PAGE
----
One of the benefits of a semi-nomadic childhood is a great deal of expertise in packing. Unlike my time-management, which tends to be illustrative of Parkinson’s Law, my packing is extremely effective.
Sometimes too effective.
How much time each day do you spend on your appearance? Not counting washing or dressing, but including anything else you do of a personal grooming or adorning nature, such as brushing your moustache like the gentleman above, or winding pearls into your hair, like the lady below.Continue & Comment
Seventeen measurements, to be precise (dictated by Pattern Drafting for Dressmaking). The full panoply of which (good word, panoply) gives you enough information to create a pattern which fits you perfectly. The measurements include everything from your widest point or ‘seat’, to the distance from your neck to your waist at front and back, to the circumference of said neck at the base.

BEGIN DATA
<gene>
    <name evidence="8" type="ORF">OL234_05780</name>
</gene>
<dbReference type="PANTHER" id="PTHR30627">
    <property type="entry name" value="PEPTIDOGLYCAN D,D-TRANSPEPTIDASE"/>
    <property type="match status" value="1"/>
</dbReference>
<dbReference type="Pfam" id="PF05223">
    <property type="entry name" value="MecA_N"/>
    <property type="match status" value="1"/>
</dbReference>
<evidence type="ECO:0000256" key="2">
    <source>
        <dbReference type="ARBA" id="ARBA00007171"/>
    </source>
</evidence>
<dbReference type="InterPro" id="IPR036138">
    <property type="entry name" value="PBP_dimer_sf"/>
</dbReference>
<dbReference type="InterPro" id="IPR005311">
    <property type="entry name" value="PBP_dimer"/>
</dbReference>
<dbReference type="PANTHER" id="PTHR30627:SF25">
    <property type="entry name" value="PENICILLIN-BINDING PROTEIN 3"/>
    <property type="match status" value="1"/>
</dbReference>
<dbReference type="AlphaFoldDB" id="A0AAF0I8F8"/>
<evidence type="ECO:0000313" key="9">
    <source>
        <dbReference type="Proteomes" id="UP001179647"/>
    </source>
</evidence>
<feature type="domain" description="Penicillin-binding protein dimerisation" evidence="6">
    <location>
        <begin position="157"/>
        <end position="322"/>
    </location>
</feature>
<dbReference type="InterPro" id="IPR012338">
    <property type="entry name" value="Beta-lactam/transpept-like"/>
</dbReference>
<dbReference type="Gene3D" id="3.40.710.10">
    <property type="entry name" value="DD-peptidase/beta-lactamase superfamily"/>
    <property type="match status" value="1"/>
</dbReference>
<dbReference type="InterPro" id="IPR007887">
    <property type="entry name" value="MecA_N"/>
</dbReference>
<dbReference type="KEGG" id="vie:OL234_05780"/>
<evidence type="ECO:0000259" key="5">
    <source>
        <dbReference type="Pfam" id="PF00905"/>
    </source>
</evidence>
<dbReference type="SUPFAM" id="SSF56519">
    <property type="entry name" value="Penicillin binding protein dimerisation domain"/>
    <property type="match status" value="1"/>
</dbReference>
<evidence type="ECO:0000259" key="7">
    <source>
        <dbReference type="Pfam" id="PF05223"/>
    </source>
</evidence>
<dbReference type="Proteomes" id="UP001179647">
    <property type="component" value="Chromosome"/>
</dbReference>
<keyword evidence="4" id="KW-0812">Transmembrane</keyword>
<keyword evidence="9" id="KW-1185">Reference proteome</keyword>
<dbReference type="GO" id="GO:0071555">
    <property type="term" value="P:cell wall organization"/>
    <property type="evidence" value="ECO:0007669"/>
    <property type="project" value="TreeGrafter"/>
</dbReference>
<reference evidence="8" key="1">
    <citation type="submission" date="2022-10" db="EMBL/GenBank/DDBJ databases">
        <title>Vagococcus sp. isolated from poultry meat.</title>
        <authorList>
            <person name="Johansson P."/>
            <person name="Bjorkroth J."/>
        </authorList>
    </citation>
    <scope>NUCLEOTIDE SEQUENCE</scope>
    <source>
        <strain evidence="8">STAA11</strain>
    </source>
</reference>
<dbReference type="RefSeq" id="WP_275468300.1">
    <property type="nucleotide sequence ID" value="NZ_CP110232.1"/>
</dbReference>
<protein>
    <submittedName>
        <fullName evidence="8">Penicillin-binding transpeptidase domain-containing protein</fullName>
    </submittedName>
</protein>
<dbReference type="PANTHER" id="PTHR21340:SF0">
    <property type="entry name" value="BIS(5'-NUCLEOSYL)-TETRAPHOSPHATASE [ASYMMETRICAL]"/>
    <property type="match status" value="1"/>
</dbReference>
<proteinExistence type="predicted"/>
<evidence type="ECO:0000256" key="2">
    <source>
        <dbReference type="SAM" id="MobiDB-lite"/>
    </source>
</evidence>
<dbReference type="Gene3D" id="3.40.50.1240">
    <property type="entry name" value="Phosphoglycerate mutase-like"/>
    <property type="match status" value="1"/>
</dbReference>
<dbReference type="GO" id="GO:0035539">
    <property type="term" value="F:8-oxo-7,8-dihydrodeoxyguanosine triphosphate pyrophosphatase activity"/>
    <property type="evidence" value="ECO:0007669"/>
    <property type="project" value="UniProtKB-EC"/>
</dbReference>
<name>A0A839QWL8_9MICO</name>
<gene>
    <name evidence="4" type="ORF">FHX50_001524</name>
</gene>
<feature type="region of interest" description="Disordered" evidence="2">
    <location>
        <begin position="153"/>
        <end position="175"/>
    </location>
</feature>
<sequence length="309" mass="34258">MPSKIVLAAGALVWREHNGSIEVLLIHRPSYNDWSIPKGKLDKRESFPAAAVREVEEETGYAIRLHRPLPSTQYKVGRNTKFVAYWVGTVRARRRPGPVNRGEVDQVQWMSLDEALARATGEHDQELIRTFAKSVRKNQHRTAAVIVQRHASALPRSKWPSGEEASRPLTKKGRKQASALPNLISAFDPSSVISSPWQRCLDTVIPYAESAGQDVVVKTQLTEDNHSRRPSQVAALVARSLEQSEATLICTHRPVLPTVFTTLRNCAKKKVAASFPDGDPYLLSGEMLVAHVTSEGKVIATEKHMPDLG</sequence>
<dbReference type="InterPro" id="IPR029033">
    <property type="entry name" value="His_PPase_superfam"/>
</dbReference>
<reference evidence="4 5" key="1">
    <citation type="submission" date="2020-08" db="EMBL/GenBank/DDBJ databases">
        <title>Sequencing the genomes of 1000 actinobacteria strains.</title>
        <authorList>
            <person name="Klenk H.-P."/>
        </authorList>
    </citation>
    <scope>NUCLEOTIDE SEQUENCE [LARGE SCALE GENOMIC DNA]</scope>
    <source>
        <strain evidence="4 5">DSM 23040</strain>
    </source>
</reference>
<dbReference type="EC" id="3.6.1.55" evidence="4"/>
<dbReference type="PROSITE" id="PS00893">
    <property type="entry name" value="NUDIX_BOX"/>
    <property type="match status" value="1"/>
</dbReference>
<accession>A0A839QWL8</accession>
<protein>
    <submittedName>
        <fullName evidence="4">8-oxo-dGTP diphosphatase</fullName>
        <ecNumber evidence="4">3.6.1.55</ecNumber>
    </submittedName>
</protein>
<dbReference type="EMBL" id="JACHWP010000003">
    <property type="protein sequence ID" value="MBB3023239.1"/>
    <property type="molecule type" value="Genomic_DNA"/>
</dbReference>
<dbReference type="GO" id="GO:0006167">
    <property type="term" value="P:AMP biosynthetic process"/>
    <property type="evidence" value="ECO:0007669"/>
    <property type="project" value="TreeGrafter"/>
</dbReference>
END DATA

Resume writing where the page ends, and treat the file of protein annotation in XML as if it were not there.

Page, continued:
Obviously, these are very difficult measurements to take by yourself, particularly if you want any degree of accuracy (which you do). Unlike the woman in the pictures above, who has either the help of two people, or the help of one freak with two left hands, I had the help of the Caped Gooseberry (CG: where is the base of your neck? me: where those two little knobbles are).
So all I had to do was stand there and help figure out what the descriptions meant. (I think we still got at least one of them wrong.) Seems simple enough, you would think. But now for the hitch in Deborah’s character, to steal (and alter) a line from Jane Eyre.